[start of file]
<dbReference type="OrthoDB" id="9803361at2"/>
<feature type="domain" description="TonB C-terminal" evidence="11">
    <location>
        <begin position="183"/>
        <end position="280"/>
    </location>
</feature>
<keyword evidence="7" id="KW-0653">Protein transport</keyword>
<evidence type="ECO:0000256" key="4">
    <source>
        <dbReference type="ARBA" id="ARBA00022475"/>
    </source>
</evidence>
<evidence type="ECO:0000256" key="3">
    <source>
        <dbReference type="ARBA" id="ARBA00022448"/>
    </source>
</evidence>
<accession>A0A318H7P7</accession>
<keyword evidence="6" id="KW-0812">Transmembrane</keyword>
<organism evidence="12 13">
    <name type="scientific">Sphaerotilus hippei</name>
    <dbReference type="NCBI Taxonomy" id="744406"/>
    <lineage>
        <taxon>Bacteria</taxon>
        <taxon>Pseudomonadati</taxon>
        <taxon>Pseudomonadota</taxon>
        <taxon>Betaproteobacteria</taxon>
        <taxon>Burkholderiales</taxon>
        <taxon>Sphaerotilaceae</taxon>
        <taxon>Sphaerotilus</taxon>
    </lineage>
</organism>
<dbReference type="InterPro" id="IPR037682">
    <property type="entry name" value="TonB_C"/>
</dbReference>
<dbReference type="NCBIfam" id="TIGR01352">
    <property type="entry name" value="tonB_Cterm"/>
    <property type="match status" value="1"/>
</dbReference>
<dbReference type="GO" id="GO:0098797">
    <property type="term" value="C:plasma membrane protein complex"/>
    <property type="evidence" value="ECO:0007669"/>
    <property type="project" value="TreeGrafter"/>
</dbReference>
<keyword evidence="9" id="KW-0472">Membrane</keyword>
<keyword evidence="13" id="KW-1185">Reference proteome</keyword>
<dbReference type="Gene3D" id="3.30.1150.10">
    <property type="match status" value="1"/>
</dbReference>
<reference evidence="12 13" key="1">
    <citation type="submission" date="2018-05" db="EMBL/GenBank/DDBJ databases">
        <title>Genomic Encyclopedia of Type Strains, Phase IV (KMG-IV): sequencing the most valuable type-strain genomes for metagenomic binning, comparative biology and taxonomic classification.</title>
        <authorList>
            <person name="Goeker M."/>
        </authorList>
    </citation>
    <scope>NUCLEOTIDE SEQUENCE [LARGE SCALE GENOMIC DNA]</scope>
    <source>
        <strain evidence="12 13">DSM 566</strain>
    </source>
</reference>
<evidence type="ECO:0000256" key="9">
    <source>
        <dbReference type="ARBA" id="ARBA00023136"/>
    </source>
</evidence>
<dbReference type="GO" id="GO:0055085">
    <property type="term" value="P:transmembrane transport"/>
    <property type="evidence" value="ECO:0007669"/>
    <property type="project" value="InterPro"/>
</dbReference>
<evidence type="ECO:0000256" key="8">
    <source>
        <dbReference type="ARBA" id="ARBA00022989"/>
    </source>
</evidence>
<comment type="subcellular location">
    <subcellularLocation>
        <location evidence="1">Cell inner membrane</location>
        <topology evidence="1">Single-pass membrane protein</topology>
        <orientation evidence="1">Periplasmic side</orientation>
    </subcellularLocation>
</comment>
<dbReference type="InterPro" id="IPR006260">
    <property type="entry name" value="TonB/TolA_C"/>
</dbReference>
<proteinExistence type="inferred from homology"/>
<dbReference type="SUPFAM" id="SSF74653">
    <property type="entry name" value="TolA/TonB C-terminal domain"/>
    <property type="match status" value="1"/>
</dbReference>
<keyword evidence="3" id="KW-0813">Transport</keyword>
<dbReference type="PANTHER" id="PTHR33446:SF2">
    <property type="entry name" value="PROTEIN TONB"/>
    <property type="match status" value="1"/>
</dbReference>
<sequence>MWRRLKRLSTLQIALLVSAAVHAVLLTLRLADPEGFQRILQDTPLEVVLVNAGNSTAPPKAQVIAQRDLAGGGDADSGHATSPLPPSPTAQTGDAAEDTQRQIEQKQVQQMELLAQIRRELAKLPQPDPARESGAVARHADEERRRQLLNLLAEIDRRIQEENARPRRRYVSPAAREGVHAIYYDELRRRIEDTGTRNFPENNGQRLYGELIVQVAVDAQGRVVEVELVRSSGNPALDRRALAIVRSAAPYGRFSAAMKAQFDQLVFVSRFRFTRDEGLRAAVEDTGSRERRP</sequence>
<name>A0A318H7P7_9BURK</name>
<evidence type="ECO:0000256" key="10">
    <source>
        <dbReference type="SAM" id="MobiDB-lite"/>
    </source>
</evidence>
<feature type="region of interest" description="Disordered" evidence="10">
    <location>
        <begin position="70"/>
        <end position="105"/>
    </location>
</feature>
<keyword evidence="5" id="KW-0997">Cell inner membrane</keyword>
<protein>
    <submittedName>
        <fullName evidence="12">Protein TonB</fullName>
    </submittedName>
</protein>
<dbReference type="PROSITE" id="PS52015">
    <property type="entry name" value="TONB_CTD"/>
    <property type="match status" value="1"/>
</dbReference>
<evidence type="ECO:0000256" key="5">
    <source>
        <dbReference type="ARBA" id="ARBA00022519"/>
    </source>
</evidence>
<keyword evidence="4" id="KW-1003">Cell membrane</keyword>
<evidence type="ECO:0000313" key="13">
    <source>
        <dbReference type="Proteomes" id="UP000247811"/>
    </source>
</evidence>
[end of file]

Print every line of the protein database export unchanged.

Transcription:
<dbReference type="OrthoDB" id="9803361at2"/>
<feature type="domain" description="TonB C-terminal" evidence="11">
    <location>
        <begin position="183"/>
        <end position="280"/>
    </location>
</feature>
<keyword evidence="7" id="KW-0653">Protein transport</keyword>
<evidence type="ECO:0000256" key="4">
    <source>
        <dbReference type="ARBA" id="ARBA00022475"/>
    </source>
</evidence>
<evidence type="ECO:0000256" key="3">
    <source>
        <dbReference type="ARBA" id="ARBA00022448"/>
    </source>
</evidence>
<accession>A0A318H7P7</accession>
<keyword evidence="6" id="KW-0812">Transmembrane</keyword>
<organism evidence="12 13">
    <name type="scientific">Sphaerotilus hippei</name>
    <dbReference type="NCBI Taxonomy" id="744406"/>
    <lineage>
        <taxon>Bacteria</taxon>
        <taxon>Pseudomonadati</taxon>
        <taxon>Pseudomonadota</taxon>
        <taxon>Betaproteobacteria</taxon>
        <taxon>Burkholderiales</taxon>
        <taxon>Sphaerotilaceae</taxon>
        <taxon>Sphaerotilus</taxon>
    </lineage>
</organism>
<dbReference type="InterPro" id="IPR037682">
    <property type="entry name" value="TonB_C"/>
</dbReference>
<dbReference type="NCBIfam" id="TIGR01352">
    <property type="entry name" value="tonB_Cterm"/>
    <property type="match status" value="1"/>
</dbReference>
<dbReference type="GO" id="GO:0098797">
    <property type="term" value="C:plasma membrane protein complex"/>
    <property type="evidence" value="ECO:0007669"/>
    <property type="project" value="TreeGrafter"/>
</dbReference>
<keyword evidence="9" id="KW-0472">Membrane</keyword>
<keyword evidence="13" id="KW-1185">Reference proteome</keyword>
<dbReference type="Gene3D" id="3.30.1150.10">
    <property type="match status" value="1"/>
</dbReference>
<reference evidence="12 13" key="1">
    <citation type="submission" date="2018-05" db="EMBL/GenBank/DDBJ databases">
        <title>Genomic Encyclopedia of Type Strains, Phase IV (KMG-IV): sequencing the most valuable type-strain genomes for metagenomic binning, comparative biology and taxonomic classification.</title>
        <authorList>
            <person name="Goeker M."/>
        </authorList>
    </citation>
    <scope>NUCLEOTIDE SEQUENCE [LARGE SCALE GENOMIC DNA]</scope>
    <source>
        <strain evidence="12 13">DSM 566</strain>
    </source>
</reference>
<evidence type="ECO:0000256" key="9">
    <source>
        <dbReference type="ARBA" id="ARBA00023136"/>
    </source>
</evidence>
<dbReference type="GO" id="GO:0055085">
    <property type="term" value="P:transmembrane transport"/>
    <property type="evidence" value="ECO:0007669"/>
    <property type="project" value="InterPro"/>
</dbReference>
<evidence type="ECO:0000256" key="8">
    <source>
        <dbReference type="ARBA" id="ARBA00022989"/>
    </source>
</evidence>
<comment type="subcellular location">
    <subcellularLocation>
        <location evidence="1">Cell inner membrane</location>
        <topology evidence="1">Single-pass membrane protein</topology>
        <orientation evidence="1">Periplasmic side</orientation>
    </subcellularLocation>
</comment>
<dbReference type="InterPro" id="IPR006260">
    <property type="entry name" value="TonB/TolA_C"/>
</dbReference>
<proteinExistence type="inferred from homology"/>
<dbReference type="SUPFAM" id="SSF74653">
    <property type="entry name" value="TolA/TonB C-terminal domain"/>
    <property type="match status" value="1"/>
</dbReference>
<keyword evidence="3" id="KW-0813">Transport</keyword>
<dbReference type="PANTHER" id="PTHR33446:SF2">
    <property type="entry name" value="PROTEIN TONB"/>
    <property type="match status" value="1"/>
</dbReference>
<sequence>MWRRLKRLSTLQIALLVSAAVHAVLLTLRLADPEGFQRILQDTPLEVVLVNAGNSTAPPKAQVIAQRDLAGGGDADSGHATSPLPPSPTAQTGDAAEDTQRQIEQKQVQQMELLAQIRRELAKLPQPDPARESGAVARHADEERRRQLLNLLAEIDRRIQEENARPRRRYVSPAAREGVHAIYYDELRRRIEDTGTRNFPENNGQRLYGELIVQVAVDAQGRVVEVELVRSSGNPALDRRALAIVRSAAPYGRFSAAMKAQFDQLVFVSRFRFTRDEGLRAAVEDTGSRERRP</sequence>
<name>A0A318H7P7_9BURK</name>
<evidence type="ECO:0000256" key="10">
    <source>
        <dbReference type="SAM" id="MobiDB-lite"/>
    </source>
</evidence>
<feature type="region of interest" description="Disordered" evidence="10">
    <location>
        <begin position="70"/>
        <end position="105"/>
    </location>
</feature>
<keyword evidence="5" id="KW-0997">Cell inner membrane</keyword>
<protein>
    <submittedName>
        <fullName evidence="12">Protein TonB</fullName>
    </submittedName>
</protein>
<dbReference type="PROSITE" id="PS52015">
    <property type="entry name" value="TONB_CTD"/>
    <property type="match status" value="1"/>
</dbReference>
<evidence type="ECO:0000256" key="5">
    <source>
        <dbReference type="ARBA" id="ARBA00022519"/>
    </source>
</evidence>
<keyword evidence="4" id="KW-1003">Cell membrane</keyword>
<evidence type="ECO:0000313" key="13">
    <source>
        <dbReference type="Proteomes" id="UP000247811"/>
    </source>
</evidence>